If ever the tone of Jorge Miranda's presidency was in question, it has become apparent now -- he believes the Student Assembly should be at once conciliatory and activist in its efforts to increase student voice on campus.
With the release last night of a personal report entitled "The State of Student Involvement," Miranda '01 is working toward his campaign promise of institutionalizing student voice at the College, and he is doing so with all the tact of a seasoned student representative.
The report requests what many Assembly resolutions have requested in the past --increased student involvement in College decision-making. But far from the rancorous attitudes that have sometimes characterized historical Assembly claims, this report goes out of its way to acknowledge specific individuals and the extent to which students are already involved with the administration.
"There've been a lot of reports on student involvement, but there's never been one that goes into what we do have," Miranda said. "Everything we ask for is reasonable. We don't ask for a student on the Board of Trustees, for example."
As a report directly from the Assembly president that did not go through any ratification channels it is unprecedented. Past Assembly presidents have attempted to voice only opinions of the Assembly or the student body as a whole.
"Because it's not an official document, I was able to express the way I feel and the reason things need to change," he said. "It's the opinions of many people, but it's based on my own experiences."
Miranda plans to send copies of the report to administrators and Trustees later this week.
"I think a lot of the recommendations aren't new, but the way it's presented is. So I hope that will make a difference," Miranda said in an interview after last night's weekly Assembly meeting.
At the meeting, the report was met with little reaction. Miranda announced and distributed copies at the end of the Assembly's session, and only a few students had logistical questions.
The 20-page report begins by addressing current problems in student-administration relations. Miranda says that contrary to existing popular opinion, students do have a lot of interaction "that students at other campuses would dream of."
"The era of these myths is over," the report states.
Above all, the report emphasizes that an institutional voice for students is not just desirable, but necessary. Only under a cooperative relationship, Miranda argues, will student frustration give way to effectiveness.
While he makes a point to criticize the combative nature of past Assemblies, Miranda argues that current student disillusionment with the College exists for a reason, and that the administration must make changes.
Much of the report is dedicated to assessing the role of students on College committees -- a role that has expanded in the last several years to place students at the center of where most policy decisions are made on campus.
Miranda makes the case that the more students on official committees the better. He says in some cases, students should even head them.
"Change at Dartmouth most often happens in committees and students have a presence here that cannot be denied," the report says.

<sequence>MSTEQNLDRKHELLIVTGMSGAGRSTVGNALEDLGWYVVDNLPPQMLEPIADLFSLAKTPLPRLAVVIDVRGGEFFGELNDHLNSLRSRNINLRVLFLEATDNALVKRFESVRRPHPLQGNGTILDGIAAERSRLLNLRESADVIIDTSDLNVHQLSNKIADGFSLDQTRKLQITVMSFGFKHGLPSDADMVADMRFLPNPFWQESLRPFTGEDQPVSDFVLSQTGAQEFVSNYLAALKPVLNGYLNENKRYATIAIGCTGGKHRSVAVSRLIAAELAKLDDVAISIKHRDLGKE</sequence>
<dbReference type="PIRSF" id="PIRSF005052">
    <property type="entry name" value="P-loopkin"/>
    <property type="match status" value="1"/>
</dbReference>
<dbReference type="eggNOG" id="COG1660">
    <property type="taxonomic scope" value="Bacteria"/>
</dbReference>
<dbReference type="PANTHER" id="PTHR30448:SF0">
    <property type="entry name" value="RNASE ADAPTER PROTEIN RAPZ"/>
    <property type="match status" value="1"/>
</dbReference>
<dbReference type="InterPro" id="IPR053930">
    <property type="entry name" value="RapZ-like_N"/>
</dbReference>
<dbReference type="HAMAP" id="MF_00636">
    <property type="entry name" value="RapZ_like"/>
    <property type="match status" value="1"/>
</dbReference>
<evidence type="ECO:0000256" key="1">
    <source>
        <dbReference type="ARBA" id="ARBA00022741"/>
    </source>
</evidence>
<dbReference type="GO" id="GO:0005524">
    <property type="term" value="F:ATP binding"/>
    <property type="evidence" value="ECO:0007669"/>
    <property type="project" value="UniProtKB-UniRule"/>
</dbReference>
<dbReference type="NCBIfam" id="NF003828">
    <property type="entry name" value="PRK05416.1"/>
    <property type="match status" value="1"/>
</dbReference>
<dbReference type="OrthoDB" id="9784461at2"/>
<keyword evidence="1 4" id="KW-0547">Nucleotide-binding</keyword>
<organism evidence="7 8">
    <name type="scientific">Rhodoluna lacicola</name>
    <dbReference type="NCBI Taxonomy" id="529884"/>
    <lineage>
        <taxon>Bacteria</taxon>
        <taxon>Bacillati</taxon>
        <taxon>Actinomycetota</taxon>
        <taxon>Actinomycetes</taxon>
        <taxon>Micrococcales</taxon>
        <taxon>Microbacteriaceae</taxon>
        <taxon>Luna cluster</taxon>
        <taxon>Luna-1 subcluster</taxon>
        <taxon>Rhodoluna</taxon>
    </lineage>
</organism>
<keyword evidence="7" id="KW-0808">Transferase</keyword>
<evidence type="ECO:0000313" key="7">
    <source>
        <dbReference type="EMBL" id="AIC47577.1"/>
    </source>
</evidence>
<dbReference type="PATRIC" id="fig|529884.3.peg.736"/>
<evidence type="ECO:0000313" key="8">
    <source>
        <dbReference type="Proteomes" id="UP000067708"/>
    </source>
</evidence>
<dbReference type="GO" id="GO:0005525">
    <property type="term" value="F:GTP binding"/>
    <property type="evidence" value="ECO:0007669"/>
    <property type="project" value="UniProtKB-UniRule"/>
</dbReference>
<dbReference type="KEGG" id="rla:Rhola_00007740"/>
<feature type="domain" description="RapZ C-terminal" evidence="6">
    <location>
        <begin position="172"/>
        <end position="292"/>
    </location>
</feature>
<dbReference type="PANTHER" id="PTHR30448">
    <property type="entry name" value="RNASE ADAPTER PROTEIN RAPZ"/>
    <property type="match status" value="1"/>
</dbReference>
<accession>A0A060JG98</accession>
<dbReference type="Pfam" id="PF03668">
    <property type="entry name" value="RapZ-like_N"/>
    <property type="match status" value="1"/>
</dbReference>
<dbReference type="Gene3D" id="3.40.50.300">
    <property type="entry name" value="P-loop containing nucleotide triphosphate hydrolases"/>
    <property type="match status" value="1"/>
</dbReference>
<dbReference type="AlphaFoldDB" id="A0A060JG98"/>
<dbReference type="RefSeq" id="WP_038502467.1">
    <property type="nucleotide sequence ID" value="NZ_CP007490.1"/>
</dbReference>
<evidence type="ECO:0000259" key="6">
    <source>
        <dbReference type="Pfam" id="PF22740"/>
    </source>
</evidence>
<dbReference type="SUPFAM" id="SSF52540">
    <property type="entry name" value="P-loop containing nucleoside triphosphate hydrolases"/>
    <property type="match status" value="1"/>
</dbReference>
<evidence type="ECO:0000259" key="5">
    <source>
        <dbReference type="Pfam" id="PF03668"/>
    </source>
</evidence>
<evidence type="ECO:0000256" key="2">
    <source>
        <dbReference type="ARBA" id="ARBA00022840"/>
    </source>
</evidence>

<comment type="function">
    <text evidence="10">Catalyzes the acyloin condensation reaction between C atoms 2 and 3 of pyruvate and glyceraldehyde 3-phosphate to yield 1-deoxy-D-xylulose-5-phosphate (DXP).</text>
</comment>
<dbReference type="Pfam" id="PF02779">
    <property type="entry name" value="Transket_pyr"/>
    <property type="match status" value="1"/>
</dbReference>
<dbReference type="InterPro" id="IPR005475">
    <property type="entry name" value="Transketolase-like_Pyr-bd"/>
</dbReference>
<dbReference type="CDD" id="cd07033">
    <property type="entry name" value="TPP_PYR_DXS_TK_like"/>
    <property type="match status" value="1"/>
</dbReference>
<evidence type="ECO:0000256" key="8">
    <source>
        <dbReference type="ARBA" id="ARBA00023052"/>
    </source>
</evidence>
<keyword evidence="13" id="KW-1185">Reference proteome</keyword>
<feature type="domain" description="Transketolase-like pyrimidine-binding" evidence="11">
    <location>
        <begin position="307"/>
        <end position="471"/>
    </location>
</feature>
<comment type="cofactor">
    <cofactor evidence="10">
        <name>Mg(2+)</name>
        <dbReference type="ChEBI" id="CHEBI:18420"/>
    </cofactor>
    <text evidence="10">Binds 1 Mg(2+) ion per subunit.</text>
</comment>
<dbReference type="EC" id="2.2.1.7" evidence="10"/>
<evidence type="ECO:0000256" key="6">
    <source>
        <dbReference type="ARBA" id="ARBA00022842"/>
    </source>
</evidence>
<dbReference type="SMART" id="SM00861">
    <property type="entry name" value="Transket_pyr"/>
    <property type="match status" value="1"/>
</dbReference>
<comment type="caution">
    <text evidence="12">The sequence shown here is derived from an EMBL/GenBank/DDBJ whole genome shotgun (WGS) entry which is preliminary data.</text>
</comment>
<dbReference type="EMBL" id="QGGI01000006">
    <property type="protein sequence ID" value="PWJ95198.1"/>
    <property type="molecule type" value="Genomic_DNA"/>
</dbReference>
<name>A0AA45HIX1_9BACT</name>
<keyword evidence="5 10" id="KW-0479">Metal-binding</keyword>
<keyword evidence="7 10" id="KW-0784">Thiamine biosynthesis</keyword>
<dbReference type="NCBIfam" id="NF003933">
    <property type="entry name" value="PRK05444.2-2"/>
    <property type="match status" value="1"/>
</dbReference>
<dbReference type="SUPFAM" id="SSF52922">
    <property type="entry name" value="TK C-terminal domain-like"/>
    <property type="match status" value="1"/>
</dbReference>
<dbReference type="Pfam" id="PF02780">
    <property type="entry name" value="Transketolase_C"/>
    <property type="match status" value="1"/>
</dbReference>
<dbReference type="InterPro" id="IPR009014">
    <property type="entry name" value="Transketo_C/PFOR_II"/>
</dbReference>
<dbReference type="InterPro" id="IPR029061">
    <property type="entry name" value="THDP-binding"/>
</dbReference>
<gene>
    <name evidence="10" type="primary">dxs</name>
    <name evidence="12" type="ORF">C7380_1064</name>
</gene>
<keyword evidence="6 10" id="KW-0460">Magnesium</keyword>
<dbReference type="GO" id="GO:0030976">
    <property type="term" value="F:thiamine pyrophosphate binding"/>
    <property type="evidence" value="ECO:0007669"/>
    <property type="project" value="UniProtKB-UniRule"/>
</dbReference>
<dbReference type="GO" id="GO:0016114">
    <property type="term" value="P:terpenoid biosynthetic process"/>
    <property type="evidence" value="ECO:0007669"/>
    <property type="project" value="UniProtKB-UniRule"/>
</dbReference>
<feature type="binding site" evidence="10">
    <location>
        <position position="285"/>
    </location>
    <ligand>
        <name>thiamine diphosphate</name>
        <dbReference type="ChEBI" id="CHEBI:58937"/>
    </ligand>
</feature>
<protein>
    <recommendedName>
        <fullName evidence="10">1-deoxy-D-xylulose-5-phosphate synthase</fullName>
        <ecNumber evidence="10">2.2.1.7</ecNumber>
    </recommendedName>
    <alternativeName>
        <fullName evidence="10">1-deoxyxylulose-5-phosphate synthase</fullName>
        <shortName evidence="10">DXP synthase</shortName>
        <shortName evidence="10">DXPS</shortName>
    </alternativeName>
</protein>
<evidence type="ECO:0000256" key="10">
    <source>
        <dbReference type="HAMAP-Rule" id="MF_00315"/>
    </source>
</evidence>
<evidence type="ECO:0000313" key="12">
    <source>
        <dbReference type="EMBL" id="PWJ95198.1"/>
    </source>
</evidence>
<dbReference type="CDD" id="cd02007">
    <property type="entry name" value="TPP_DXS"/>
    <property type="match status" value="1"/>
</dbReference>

Notably, Miranda calls for an expanded Assembly role in appointing students to those committees.
Miranda also asks that the College give more credit to the Assembly when it has worked closely on projects, and that the administration give the Assembly advance notice and time to respond to major decisions.
The report criticizes both College President James Wrights' sudden announcement two weeks ago that there will be no major changes to the D-Plan and the Trustees' Five Principles announcement of Feb. 1999.
But Miranda also stresses that since the time of the initial announcement, the Initiative has allowed for a number of informal interactions that, he says, increased student involvement.
Miranda also acknowledges the limitations of a close Assembly-administration relationship.
"Student Assembly and administrators must have a good working relationship, but in the end, SA represents students," the reports says.
Miranda also emphasizes the difference between student opinion as a priority and student opinion as a consideration.
"When you make something a priority, you commit to it and sacrifice some things for the sake of this commitment," he writes.
And while the report does indeed request that the Trustees make themselves more accessible to students and admit a young alumnus to the Board, Miranda raises the possibility that the Assembly itself would be willing to change "if that will increase the influence that students will have."
Also at last night's Assembly meeting, the body unanimously passed a resolution allocating $3,000 for three campus-unifying events. This is the second consecutive year that the Assembly has sponsored such programming.
In addition, Meg Smoot '01, the assistant to the Assembly president, announced her resignation from that position.
" I had a long talk about it with Jorge over the weekend and we decided that the position would be better fulfilled by somebody younger," she told the Assembly.
Smoot did not elaborate on her decision.